Anderson: So, I want to talk a little bit about the idea that reparations for Black Americans, for Native Americans have not been successful the same way that they have for Japanese Americans. Is there sort of a checklist of what makes this work? What have you found?
Inoue: Well, I think that's where the Commission on Wartime Relocation and Internment of Civilians, the CWIRC, is so important, in that that actually did the study of what should reparations look like for the Japanese American community, who should be given reparations, how much those -- that redress should be as far as a dollar amount, but what are other forms that redress was able to take that it wasn't necessarily just the money? Obviously, an apology from the president was very important to many of the people who had been incarcerated. But also important was, for example, the education fund to help people to understand the impact of what incarceration had done. But it's to emphasize that redress was not just one thing, that it also took many different forms. And that's what the commission sort of figured out for us.
Anderson: There is an actual push towards reparations happening for Black Americans. It's happening in the state of California. Legislation passed in 2021 to sort of look at that and study what that would mean. In your mind, do you think that this move is going to actually lead to real reparations?
Inoue: Well, I think what's great about having all those local and state initiatives is that those are sort of serving as a laboratory to look at what might work for reparations. What can a program look like? How might it actually help people to right this wrong? That is actually what the commission would do. It would look at what are some of these possible solutions and then to actually come up with some sort of a national plan through Congress to determine what can we do as a nation. And that's what we really need to do as a country to actually grapple with this wrong that we have committed as a country.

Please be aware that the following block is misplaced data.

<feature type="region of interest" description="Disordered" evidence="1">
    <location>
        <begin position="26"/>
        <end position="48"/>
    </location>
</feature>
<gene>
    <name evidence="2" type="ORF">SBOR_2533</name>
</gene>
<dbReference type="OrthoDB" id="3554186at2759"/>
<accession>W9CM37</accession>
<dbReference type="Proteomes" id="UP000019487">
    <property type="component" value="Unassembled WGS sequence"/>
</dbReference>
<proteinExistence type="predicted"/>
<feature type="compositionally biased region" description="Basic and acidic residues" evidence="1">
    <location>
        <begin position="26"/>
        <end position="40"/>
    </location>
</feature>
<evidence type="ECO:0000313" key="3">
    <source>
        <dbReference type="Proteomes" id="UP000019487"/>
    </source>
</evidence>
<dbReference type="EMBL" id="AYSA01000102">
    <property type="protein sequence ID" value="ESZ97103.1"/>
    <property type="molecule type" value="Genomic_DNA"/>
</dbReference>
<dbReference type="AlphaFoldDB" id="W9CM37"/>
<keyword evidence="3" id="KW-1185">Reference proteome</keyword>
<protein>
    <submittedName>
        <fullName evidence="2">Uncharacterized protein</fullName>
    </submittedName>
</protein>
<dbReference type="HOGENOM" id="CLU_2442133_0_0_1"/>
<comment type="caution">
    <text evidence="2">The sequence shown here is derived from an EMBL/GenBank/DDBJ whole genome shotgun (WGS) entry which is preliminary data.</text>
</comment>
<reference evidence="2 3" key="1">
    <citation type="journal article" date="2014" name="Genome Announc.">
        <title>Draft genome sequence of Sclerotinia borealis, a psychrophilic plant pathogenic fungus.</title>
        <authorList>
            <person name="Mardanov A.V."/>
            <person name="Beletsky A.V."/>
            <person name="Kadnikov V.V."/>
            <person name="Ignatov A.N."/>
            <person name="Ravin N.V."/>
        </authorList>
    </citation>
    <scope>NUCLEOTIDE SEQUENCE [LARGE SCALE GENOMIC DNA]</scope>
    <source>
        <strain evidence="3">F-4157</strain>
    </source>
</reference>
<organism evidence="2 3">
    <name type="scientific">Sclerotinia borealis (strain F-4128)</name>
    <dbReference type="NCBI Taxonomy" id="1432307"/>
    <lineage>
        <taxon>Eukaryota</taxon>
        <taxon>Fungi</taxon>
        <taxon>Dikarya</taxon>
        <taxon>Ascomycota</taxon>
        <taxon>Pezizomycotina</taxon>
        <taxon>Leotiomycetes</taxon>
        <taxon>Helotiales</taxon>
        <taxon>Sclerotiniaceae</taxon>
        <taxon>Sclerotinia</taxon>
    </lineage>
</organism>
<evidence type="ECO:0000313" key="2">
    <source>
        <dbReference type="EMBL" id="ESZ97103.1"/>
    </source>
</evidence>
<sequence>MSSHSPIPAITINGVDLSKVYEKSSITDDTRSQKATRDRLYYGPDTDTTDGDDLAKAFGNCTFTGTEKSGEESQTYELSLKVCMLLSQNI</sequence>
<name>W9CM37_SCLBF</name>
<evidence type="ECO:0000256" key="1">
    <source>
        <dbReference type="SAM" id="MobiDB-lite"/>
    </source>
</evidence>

Anderson: And finally, if reparations worked for Japanese Americans, should other minority groups who are looking to achieve the same thing look to that and be heartened that it can actually happen for them, too?
Inoue: Absolutely. I think that's the most important thing, that our government does have the capacity to apologize and make right what was wrong at one time. This is something that obviously does not come easy. It did not come easy for our community. But it's something that we all need to work together for. It's something that we as a nation need to recognize that we have committed wrongs and we need to do something to make those right.
Anderson: And, David, if people want to find out more about the work that you're doing, where can they go? What's the website?
Inoue: Our website is jacl.org.
Anderson: David Inoue, executive director of the Japanese American Citizens League, thanks for being here.
Inoue: Thank you, Tetiana.
Anderson: And thanks to our viewers, as well, for watching. As always, for more great conversations with leaders in your own community and across the country, log on to comcastnewsmakers.com. I'm Tetiana Anderson.